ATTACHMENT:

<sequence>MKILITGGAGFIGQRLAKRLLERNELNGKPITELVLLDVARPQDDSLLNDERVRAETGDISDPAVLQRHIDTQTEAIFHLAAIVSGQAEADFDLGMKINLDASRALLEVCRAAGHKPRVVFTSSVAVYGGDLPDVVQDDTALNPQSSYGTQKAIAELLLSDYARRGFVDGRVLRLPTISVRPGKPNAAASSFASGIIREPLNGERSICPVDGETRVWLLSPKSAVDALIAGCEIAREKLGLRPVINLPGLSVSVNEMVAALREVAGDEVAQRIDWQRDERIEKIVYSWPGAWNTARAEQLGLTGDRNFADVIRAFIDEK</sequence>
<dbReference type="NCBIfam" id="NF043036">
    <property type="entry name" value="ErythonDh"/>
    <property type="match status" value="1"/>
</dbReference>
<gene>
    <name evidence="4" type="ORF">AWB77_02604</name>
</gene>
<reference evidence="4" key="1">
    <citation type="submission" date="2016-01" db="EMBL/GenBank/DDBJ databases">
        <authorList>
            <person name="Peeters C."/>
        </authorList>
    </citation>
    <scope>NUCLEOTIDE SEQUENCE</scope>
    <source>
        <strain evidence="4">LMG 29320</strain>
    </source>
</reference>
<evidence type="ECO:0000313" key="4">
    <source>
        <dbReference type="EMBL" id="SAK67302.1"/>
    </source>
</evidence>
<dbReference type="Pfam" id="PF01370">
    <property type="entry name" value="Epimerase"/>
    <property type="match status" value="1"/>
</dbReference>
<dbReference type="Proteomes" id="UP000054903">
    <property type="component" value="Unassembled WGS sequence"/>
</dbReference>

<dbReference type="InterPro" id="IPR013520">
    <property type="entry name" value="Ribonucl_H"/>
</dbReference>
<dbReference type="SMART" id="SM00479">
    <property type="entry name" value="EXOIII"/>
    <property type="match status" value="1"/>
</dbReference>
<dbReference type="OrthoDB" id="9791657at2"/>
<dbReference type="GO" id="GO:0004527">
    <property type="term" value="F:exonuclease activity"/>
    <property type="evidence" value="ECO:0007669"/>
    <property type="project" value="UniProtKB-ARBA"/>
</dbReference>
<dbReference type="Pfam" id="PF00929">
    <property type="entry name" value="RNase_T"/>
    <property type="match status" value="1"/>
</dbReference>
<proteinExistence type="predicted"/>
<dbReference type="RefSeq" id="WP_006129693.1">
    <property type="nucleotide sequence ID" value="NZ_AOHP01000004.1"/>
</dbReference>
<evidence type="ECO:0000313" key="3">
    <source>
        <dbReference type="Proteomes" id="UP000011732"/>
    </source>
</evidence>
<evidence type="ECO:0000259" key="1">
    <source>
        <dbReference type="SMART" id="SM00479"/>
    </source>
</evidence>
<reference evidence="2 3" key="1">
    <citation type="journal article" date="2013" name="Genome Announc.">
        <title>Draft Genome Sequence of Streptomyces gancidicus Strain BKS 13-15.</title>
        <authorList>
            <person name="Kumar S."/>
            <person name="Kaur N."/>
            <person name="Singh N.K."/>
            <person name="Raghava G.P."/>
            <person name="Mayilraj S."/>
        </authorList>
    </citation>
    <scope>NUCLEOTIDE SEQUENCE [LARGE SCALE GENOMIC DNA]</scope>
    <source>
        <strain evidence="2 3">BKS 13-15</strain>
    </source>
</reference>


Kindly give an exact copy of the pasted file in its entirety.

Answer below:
<sequence>MKILITGGAGFIGQRLAKRLLERNELNGKPITELVLLDVARPQDDSLLNDERVRAETGDISDPAVLQRHIDTQTEAIFHLAAIVSGQAEADFDLGMKINLDASRALLEVCRAAGHKPRVVFTSSVAVYGGDLPDVVQDDTALNPQSSYGTQKAIAELLLSDYARRGFVDGRVLRLPTISVRPGKPNAAASSFASGIIREPLNGERSICPVDGETRVWLLSPKSAVDALIAGCEIAREKLGLRPVINLPGLSVSVNEMVAALREVAGDEVAQRIDWQRDERIEKIVYSWPGAWNTARAEQLGLTGDRNFADVIRAFIDEK</sequence>
<dbReference type="NCBIfam" id="NF043036">
    <property type="entry name" value="ErythonDh"/>
    <property type="match status" value="1"/>
</dbReference>
<gene>
    <name evidence="4" type="ORF">AWB77_02604</name>
</gene>
<reference evidence="4" key="1">
    <citation type="submission" date="2016-01" db="EMBL/GenBank/DDBJ databases">
        <authorList>
            <person name="Peeters C."/>
        </authorList>
    </citation>
    <scope>NUCLEOTIDE SEQUENCE</scope>
    <source>
        <strain evidence="4">LMG 29320</strain>
    </source>
</reference>
<evidence type="ECO:0000313" key="4">
    <source>
        <dbReference type="EMBL" id="SAK67302.1"/>
    </source>
</evidence>
<dbReference type="Pfam" id="PF01370">
    <property type="entry name" value="Epimerase"/>
    <property type="match status" value="1"/>
</dbReference>
<dbReference type="Proteomes" id="UP000054903">
    <property type="component" value="Unassembled WGS sequence"/>
</dbReference>

<dbReference type="InterPro" id="IPR013520">
    <property type="entry name" value="Ribonucl_H"/>
</dbReference>
<dbReference type="SMART" id="SM00479">
    <property type="entry name" value="EXOIII"/>
    <property type="match status" value="1"/>
</dbReference>
<dbReference type="OrthoDB" id="9791657at2"/>
<dbReference type="GO" id="GO:0004527">
    <property type="term" value="F:exonuclease activity"/>
    <property type="evidence" value="ECO:0007669"/>
    <property type="project" value="UniProtKB-ARBA"/>
</dbReference>
<dbReference type="Pfam" id="PF00929">
    <property type="entry name" value="RNase_T"/>
    <property type="match status" value="1"/>
</dbReference>
<proteinExistence type="predicted"/>
<dbReference type="RefSeq" id="WP_006129693.1">
    <property type="nucleotide sequence ID" value="NZ_AOHP01000004.1"/>
</dbReference>
<evidence type="ECO:0000313" key="3">
    <source>
        <dbReference type="Proteomes" id="UP000011732"/>
    </source>
</evidence>
<evidence type="ECO:0000259" key="1">
    <source>
        <dbReference type="SMART" id="SM00479"/>
    </source>
</evidence>
<reference evidence="2 3" key="1">
    <citation type="journal article" date="2013" name="Genome Announc.">
        <title>Draft Genome Sequence of Streptomyces gancidicus Strain BKS 13-15.</title>
        <authorList>
            <person name="Kumar S."/>
            <person name="Kaur N."/>
            <person name="Singh N.K."/>
            <person name="Raghava G.P."/>
            <person name="Mayilraj S."/>
        </authorList>
    </citation>
    <scope>NUCLEOTIDE SEQUENCE [LARGE SCALE GENOMIC DNA]</scope>
    <source>
        <strain evidence="2 3">BKS 13-15</strain>
    </source>
</reference>